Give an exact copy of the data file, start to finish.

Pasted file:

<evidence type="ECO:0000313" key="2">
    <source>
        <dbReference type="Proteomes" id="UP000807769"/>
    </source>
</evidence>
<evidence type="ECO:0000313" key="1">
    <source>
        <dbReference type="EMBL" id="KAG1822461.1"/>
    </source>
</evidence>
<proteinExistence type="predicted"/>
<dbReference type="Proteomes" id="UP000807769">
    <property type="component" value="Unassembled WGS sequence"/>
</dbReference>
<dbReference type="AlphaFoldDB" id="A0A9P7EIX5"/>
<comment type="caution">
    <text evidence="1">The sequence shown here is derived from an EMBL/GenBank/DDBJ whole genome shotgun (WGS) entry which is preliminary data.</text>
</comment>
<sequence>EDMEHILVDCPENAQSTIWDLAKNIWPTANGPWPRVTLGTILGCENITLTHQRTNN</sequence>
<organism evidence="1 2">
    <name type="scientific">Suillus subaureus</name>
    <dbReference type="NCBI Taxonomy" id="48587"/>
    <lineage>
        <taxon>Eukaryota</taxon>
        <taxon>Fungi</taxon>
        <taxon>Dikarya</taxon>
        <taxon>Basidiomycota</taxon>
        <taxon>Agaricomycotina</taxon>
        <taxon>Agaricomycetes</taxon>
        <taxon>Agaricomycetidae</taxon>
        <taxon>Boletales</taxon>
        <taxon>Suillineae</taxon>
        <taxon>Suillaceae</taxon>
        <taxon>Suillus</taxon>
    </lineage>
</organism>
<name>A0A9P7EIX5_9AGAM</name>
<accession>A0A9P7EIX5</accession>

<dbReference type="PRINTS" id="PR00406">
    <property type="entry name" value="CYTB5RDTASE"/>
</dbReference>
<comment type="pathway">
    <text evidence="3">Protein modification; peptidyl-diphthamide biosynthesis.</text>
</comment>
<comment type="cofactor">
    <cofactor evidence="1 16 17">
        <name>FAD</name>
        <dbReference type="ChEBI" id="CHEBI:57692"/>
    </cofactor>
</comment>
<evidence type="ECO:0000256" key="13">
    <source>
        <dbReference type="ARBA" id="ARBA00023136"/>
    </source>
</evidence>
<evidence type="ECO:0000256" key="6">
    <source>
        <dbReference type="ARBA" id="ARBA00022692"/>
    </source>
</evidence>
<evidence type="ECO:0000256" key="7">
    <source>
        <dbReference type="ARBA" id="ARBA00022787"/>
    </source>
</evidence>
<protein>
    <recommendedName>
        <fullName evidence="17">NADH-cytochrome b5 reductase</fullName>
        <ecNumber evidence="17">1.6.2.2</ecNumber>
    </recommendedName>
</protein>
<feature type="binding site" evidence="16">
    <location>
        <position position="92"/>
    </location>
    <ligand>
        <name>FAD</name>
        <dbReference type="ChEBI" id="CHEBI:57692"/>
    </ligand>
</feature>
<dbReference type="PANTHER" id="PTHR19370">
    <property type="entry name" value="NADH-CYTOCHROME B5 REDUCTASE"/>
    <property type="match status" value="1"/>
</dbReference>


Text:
<evidence type="ECO:0000313" key="2">
    <source>
        <dbReference type="Proteomes" id="UP000807769"/>
    </source>
</evidence>
<evidence type="ECO:0000313" key="1">
    <source>
        <dbReference type="EMBL" id="KAG1822461.1"/>
    </source>
</evidence>
<proteinExistence type="predicted"/>
<dbReference type="Proteomes" id="UP000807769">
    <property type="component" value="Unassembled WGS sequence"/>
</dbReference>
<dbReference type="AlphaFoldDB" id="A0A9P7EIX5"/>
<comment type="caution">
    <text evidence="1">The sequence shown here is derived from an EMBL/GenBank/DDBJ whole genome shotgun (WGS) entry which is preliminary data.</text>
</comment>
<sequence>EDMEHILVDCPENAQSTIWDLAKNIWPTANGPWPRVTLGTILGCENITLTHQRTNN</sequence>
<organism evidence="1 2">
    <name type="scientific">Suillus subaureus</name>
    <dbReference type="NCBI Taxonomy" id="48587"/>
    <lineage>
        <taxon>Eukaryota</taxon>
        <taxon>Fungi</taxon>
        <taxon>Dikarya</taxon>
        <taxon>Basidiomycota</taxon>
        <taxon>Agaricomycotina</taxon>
        <taxon>Agaricomycetes</taxon>
        <taxon>Agaricomycetidae</taxon>
        <taxon>Boletales</taxon>
        <taxon>Suillineae</taxon>
        <taxon>Suillaceae</taxon>
        <taxon>Suillus</taxon>
    </lineage>
</organism>
<name>A0A9P7EIX5_9AGAM</name>
<accession>A0A9P7EIX5</accession>

<dbReference type="PRINTS" id="PR00406">
    <property type="entry name" value="CYTB5RDTASE"/>
</dbReference>
<comment type="pathway">
    <text evidence="3">Protein modification; peptidyl-diphthamide biosynthesis.</text>
</comment>
<comment type="cofactor">
    <cofactor evidence="1 16 17">
        <name>FAD</name>
        <dbReference type="ChEBI" id="CHEBI:57692"/>
    </cofactor>
</comment>
<evidence type="ECO:0000256" key="13">
    <source>
        <dbReference type="ARBA" id="ARBA00023136"/>
    </source>
</evidence>
<evidence type="ECO:0000256" key="6">
    <source>
        <dbReference type="ARBA" id="ARBA00022692"/>
    </source>
</evidence>
<evidence type="ECO:0000256" key="7">
    <source>
        <dbReference type="ARBA" id="ARBA00022787"/>
    </source>
</evidence>
<protein>
    <recommendedName>
        <fullName evidence="17">NADH-cytochrome b5 reductase</fullName>
        <ecNumber evidence="17">1.6.2.2</ecNumber>
    </recommendedName>
</protein>
<feature type="binding site" evidence="16">
    <location>
        <position position="92"/>
    </location>
    <ligand>
        <name>FAD</name>
        <dbReference type="ChEBI" id="CHEBI:57692"/>
    </ligand>
</feature>
<dbReference type="PANTHER" id="PTHR19370">
    <property type="entry name" value="NADH-CYTOCHROME B5 REDUCTASE"/>
    <property type="match status" value="1"/>
</dbReference>